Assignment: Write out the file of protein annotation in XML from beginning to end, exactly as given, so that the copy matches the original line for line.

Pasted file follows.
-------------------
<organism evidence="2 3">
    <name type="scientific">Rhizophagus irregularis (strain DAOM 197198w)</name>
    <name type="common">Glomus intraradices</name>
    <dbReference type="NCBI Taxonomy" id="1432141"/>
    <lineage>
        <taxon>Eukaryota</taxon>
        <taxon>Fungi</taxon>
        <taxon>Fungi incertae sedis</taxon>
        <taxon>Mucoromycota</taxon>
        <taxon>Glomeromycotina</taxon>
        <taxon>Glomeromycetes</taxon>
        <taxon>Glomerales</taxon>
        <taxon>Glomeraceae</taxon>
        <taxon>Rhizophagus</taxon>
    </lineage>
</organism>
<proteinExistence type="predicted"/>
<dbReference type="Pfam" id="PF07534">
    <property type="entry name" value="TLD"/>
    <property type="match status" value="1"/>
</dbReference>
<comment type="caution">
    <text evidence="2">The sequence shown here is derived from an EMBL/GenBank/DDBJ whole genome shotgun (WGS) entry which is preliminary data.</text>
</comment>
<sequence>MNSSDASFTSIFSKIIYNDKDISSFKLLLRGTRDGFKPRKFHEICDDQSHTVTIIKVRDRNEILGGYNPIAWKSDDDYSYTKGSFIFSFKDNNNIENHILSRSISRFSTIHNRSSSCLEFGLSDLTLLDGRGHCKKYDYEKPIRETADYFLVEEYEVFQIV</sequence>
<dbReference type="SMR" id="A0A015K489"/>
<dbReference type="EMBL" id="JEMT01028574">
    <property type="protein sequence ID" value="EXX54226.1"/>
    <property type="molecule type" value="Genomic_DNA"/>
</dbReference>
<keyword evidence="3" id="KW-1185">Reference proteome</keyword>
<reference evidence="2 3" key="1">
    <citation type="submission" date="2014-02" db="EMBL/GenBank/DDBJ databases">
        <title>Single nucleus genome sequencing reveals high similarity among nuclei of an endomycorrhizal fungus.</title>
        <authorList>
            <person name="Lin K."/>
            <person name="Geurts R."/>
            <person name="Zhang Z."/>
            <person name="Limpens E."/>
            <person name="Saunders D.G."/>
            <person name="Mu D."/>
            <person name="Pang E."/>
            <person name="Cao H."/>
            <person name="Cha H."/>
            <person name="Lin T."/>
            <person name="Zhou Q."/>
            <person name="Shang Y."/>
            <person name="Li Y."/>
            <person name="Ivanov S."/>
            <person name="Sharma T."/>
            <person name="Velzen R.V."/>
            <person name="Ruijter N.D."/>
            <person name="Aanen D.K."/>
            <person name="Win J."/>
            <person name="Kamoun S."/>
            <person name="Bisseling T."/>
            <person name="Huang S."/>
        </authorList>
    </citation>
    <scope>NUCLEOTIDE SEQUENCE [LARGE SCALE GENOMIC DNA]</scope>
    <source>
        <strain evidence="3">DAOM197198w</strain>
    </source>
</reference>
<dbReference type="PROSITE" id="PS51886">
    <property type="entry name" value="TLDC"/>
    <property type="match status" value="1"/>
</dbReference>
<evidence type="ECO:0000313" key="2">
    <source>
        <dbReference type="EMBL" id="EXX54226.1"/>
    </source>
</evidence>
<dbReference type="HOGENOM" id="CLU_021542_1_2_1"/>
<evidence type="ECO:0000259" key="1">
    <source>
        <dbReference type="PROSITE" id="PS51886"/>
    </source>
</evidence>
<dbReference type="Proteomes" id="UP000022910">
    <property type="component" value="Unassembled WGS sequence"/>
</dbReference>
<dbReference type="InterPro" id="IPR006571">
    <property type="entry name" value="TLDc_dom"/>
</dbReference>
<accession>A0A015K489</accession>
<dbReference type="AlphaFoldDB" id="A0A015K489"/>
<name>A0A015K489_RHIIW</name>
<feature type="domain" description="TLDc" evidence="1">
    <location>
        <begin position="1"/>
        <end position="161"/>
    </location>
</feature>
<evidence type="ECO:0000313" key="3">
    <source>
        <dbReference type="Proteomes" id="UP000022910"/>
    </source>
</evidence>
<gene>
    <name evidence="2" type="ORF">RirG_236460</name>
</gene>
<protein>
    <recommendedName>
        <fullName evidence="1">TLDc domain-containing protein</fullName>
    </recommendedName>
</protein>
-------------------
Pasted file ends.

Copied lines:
<organism evidence="2 3">
    <name type="scientific">Rhizophagus irregularis (strain DAOM 197198w)</name>
    <name type="common">Glomus intraradices</name>
    <dbReference type="NCBI Taxonomy" id="1432141"/>
    <lineage>
        <taxon>Eukaryota</taxon>
        <taxon>Fungi</taxon>
        <taxon>Fungi incertae sedis</taxon>
        <taxon>Mucoromycota</taxon>
        <taxon>Glomeromycotina</taxon>
        <taxon>Glomeromycetes</taxon>
        <taxon>Glomerales</taxon>
        <taxon>Glomeraceae</taxon>
        <taxon>Rhizophagus</taxon>
    </lineage>
</organism>
<proteinExistence type="predicted"/>
<dbReference type="Pfam" id="PF07534">
    <property type="entry name" value="TLD"/>
    <property type="match status" value="1"/>
</dbReference>
<comment type="caution">
    <text evidence="2">The sequence shown here is derived from an EMBL/GenBank/DDBJ whole genome shotgun (WGS) entry which is preliminary data.</text>
</comment>
<sequence>MNSSDASFTSIFSKIIYNDKDISSFKLLLRGTRDGFKPRKFHEICDDQSHTVTIIKVRDRNEILGGYNPIAWKSDDDYSYTKGSFIFSFKDNNNIENHILSRSISRFSTIHNRSSSCLEFGLSDLTLLDGRGHCKKYDYEKPIRETADYFLVEEYEVFQIV</sequence>
<dbReference type="SMR" id="A0A015K489"/>
<dbReference type="EMBL" id="JEMT01028574">
    <property type="protein sequence ID" value="EXX54226.1"/>
    <property type="molecule type" value="Genomic_DNA"/>
</dbReference>
<keyword evidence="3" id="KW-1185">Reference proteome</keyword>
<reference evidence="2 3" key="1">
    <citation type="submission" date="2014-02" db="EMBL/GenBank/DDBJ databases">
        <title>Single nucleus genome sequencing reveals high similarity among nuclei of an endomycorrhizal fungus.</title>
        <authorList>
            <person name="Lin K."/>
            <person name="Geurts R."/>
            <person name="Zhang Z."/>
            <person name="Limpens E."/>
            <person name="Saunders D.G."/>
            <person name="Mu D."/>
            <person name="Pang E."/>
            <person name="Cao H."/>
            <person name="Cha H."/>
            <person name="Lin T."/>
            <person name="Zhou Q."/>
            <person name="Shang Y."/>
            <person name="Li Y."/>
            <person name="Ivanov S."/>
            <person name="Sharma T."/>
            <person name="Velzen R.V."/>
            <person name="Ruijter N.D."/>
            <person name="Aanen D.K."/>
            <person name="Win J."/>
            <person name="Kamoun S."/>
            <person name="Bisseling T."/>
            <person name="Huang S."/>
        </authorList>
    </citation>
    <scope>NUCLEOTIDE SEQUENCE [LARGE SCALE GENOMIC DNA]</scope>
    <source>
        <strain evidence="3">DAOM197198w</strain>
    </source>
</reference>
<dbReference type="PROSITE" id="PS51886">
    <property type="entry name" value="TLDC"/>
    <property type="match status" value="1"/>
</dbReference>
<evidence type="ECO:0000313" key="2">
    <source>
        <dbReference type="EMBL" id="EXX54226.1"/>
    </source>
</evidence>
<dbReference type="HOGENOM" id="CLU_021542_1_2_1"/>
<evidence type="ECO:0000259" key="1">
    <source>
        <dbReference type="PROSITE" id="PS51886"/>
    </source>
</evidence>
<dbReference type="Proteomes" id="UP000022910">
    <property type="component" value="Unassembled WGS sequence"/>
</dbReference>
<dbReference type="InterPro" id="IPR006571">
    <property type="entry name" value="TLDc_dom"/>
</dbReference>
<accession>A0A015K489</accession>
<dbReference type="AlphaFoldDB" id="A0A015K489"/>
<name>A0A015K489_RHIIW</name>
<feature type="domain" description="TLDc" evidence="1">
    <location>
        <begin position="1"/>
        <end position="161"/>
    </location>
</feature>
<evidence type="ECO:0000313" key="3">
    <source>
        <dbReference type="Proteomes" id="UP000022910"/>
    </source>
</evidence>
<gene>
    <name evidence="2" type="ORF">RirG_236460</name>
</gene>
<protein>
    <recommendedName>
        <fullName evidence="1">TLDc domain-containing protein</fullName>
    </recommendedName>
</protein>